Interview: Microsoft talks about its new PlayReady DRM technology

3GSM 2007, Interviews, Mobile phones, MP3 players, Top stories

At 3GSM this year, Microsoft launched PlayReady, its new ‘content access’ technology for mobile content, including music, video, games, ringtones and wallpapers. In essence, it’s extending Microsoft’s existing Windows Media DRM system to mobile, and expanding it beyond music and video.

I sat down with Microsoft’s Jim Alkove at 3GSM last week to find out more, starting with the basic overview.

What’s PlayReady about, in a nutshell?

Basically it’s a content access technology that supports different business models, like subscriptions, rentals, purchases, pay-per-view and preview, for a wide variety of content types well beyond music and video.

The technology will support an array of operator partners, including Bouygues Telecom, Telefonica, O2, Cingular and Verizon. And it’s available on a platform-agnostic basis, meaning it can be put in a wide range of devices, including operating systems other than Windows Mobile 6.

It will be available in the first half of this year for device implementations, and we expect we’ll start to see volumes of handsets coming through sometime in 2008. So that’s the high-level framing of what we’re announcing.

Tell me more about the thinking behind it

The technology is the result of a multi-year dialogue with the operators, including partners and mobile industry associations like the GSM Association. In a lot of ways they came to Microsoft to discuss how we could bring forth a suitable technology. Windows Media DRM has a long history since 1999, including being the first pioneers of the music subscription business. So PlayReady is the result of a long dialogue with the operators about how we bring that technology to the mobile market.

Windows Media DRM did move into the mobile space with various operators, such as [US operator] Verizon Wireless with VCAST. But PlayReady represents a marked step forward in the applicability of our technology to digital goods for mobile operators.

Today we think about music and video and games, but there are all kinds of interesting services operators would like to deploy to consumers. There’s enormous potential in the mobile entertainment space, and content access technology is a key enabler there, enabling operators to build differentiated offerings for consumers, and for consumers to have a wide variety of ways to access that content, whether they want to subscribe to it, or purchase it, or whatever.

What this really represents is bringing the mobile device centre-stage and allowing the consumer to do with their mobile all the things the previous ecosystem would have been able to do. Traditionally, portable devices are tethered accessories or peripherals to the PC. PlayReady brings those mobile devices out as first-class citizens, and enables it to participate directly with the services, for example subscriptions, without the PC.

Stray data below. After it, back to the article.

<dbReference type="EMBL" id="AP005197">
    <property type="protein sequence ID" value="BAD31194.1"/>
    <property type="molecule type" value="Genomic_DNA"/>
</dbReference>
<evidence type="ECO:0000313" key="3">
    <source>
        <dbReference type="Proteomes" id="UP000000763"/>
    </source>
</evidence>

Mobile seems the perfect medium for subscription music services, is it DRM issues that have held them back in the past?

Yeah, I think subscriptions are a very interesting business model, where there’s a critical need for content access technology. We prefer that term to DRM. Technically they’re the same thing, but content access technology really turns the lens around and focuses on the fact that what we’re doing is enabling interesting opportunities for consumers, and for operators to offer innovative services.

So for subscriptions, I think China Mobile has a ringtone subscription service where you pay a flat-rate fee, so rather than purchasing ringtones one at a time, you get access to unlimited ringtones for a flat monthly fee. That’s an example of a very interesting application of the subscription business model to something very popular like ringtones.

There’s numerous reports that mobile content isn’t growing as fast as the mobile industry expected. Do you think technologies like PlayReady will kickstart this again?

From our dialogue with mobile operators, especially in Europe, we see content access technology as a key enabler for these businesses. Mobile entertainment is continuing to grow though. The stalling you describe is more around music, where people are trying to figure out the right value proposition for consumers in the mobile music space. The reality is that things like mobile gaming are continuing to grow at a pretty good pace.

The operators are very focused on what they can deliver to the consumer in terms of mobile content offerings. Digital goods are equivalent – one copy of a digital good is the same as another copy, so if they want to offer a differentiated offering – purchase versus rental versus subscription – you need a content access technology. It’s about bundling, packaging and making compelling offerings…